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Biologist Elected to German National Academy

Plant biologist Julian Schroeder honored with membership in Leopoldina

July 5, 2017

Julian Schroeder

By Mario Aguilera and Kim McDonald

Julian Schroeder, a distinguished professor of biology at UC San Diego, has been elected to the Leopoldina, the German National Academy of Sciences.

According a statement from the academy, “Scientists are elected as members who have distinguished themselves by academic achievements of excellence.” Founded in 1652, the Leopoldina is one of the oldest academies of science in the world, dedicated to the advancement of science for the benefit of humankind and to the goal of shaping a better future. With some 1,500 members, the academy brings together outstanding scientists from Germany, Austria, Switzerland and many other countries.

Schroeder, a faculty member in the Division of Biological Sciences since 1990, serves as co-director of the UC San Diego Food and Fuel for the 21st Century research program. Schroeder’s research achievements include pioneering the characterization of ion channels in higher plants. He also investigates the basic molecular mechanisms by which plants respond to and mount resistance to abiotic stresses. A member of the Section of Cell and Developmental Biology, he was elected to the U.S. National Academy of Sciences in 2015.

The Leopoldina was appointed as the German National Academy of Sciences in 2008. According to its mission statement, it represents the German scientific community in international committees and speaks out on social and political questions, providing a nonpartisan, factual framework for discussion. Under the auspices of the Leopoldina, interdisciplinary groups of experts publish policy-guiding statements on issues of current interest.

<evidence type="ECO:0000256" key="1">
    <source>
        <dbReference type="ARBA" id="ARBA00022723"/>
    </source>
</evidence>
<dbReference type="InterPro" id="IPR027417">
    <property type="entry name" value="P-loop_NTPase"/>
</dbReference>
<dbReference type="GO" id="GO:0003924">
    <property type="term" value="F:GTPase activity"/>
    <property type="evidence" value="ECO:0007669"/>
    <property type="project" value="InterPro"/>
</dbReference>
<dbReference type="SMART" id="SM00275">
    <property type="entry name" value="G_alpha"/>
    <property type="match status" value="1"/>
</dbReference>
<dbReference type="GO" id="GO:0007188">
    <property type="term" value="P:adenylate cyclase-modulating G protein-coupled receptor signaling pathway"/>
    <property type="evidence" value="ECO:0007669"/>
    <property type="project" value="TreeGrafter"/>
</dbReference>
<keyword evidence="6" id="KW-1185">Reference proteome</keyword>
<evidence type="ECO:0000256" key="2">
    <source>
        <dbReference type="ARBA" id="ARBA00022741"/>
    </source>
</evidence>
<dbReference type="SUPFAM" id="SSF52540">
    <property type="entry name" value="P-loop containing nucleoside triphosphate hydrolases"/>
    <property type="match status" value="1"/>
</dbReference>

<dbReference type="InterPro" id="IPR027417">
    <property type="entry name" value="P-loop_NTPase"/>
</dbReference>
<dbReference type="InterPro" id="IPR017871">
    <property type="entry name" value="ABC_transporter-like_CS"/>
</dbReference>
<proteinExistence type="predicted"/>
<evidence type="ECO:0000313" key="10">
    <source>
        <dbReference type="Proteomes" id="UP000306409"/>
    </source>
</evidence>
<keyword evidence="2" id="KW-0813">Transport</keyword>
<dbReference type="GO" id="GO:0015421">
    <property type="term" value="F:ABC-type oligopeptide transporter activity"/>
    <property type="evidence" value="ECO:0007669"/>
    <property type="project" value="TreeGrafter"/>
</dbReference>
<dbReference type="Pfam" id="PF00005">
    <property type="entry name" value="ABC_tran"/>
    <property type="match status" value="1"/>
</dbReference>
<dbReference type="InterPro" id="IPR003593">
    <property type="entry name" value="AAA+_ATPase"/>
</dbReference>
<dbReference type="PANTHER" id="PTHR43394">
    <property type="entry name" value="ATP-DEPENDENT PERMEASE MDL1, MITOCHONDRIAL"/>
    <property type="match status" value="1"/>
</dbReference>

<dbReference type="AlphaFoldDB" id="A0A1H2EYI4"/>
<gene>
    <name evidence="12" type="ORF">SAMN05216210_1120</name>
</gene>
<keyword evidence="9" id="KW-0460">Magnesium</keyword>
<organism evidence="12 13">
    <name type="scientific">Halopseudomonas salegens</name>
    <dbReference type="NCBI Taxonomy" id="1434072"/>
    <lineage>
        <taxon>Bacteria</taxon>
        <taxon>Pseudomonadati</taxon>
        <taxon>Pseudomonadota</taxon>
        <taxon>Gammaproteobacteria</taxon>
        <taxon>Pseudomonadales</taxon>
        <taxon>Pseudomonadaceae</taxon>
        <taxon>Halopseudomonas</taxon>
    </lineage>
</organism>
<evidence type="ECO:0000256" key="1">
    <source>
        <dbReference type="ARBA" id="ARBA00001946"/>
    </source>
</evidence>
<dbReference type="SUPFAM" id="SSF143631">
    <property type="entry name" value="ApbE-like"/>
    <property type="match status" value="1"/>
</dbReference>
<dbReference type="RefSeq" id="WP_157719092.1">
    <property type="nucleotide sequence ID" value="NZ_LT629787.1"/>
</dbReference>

Schroeder holds the Novartis Chair in Plant Sciences and has served as president of the American Society of Plant Biologists, a professional society with more than 4,000 members devoted to the advancement of the plant sciences. Schroeder directed the Plant Systems Biology Graduate Training program at UC San Diego. He received the Charles Albert Shull Award from ASPB, a Presidential Young Investigator Award from the National Science Foundation, the Deutsche Forshungsgemeinshaft Heinz-Maier-Leibnitz Research Prize, and the Blasker Award in Environmental Science and Engineering. He is a Fellow of the American Association for the Advancement of Science.

Schroeder pursued his undergraduate studies in physics at the University of Göttingen and completed his MS and PhD in biophysics and physics at the Max Planck Institute for Biophysical Chemistry in Göttingen, Germany.

More information about the German National Academy of Sciences.

Media Contact: Mario Aguilera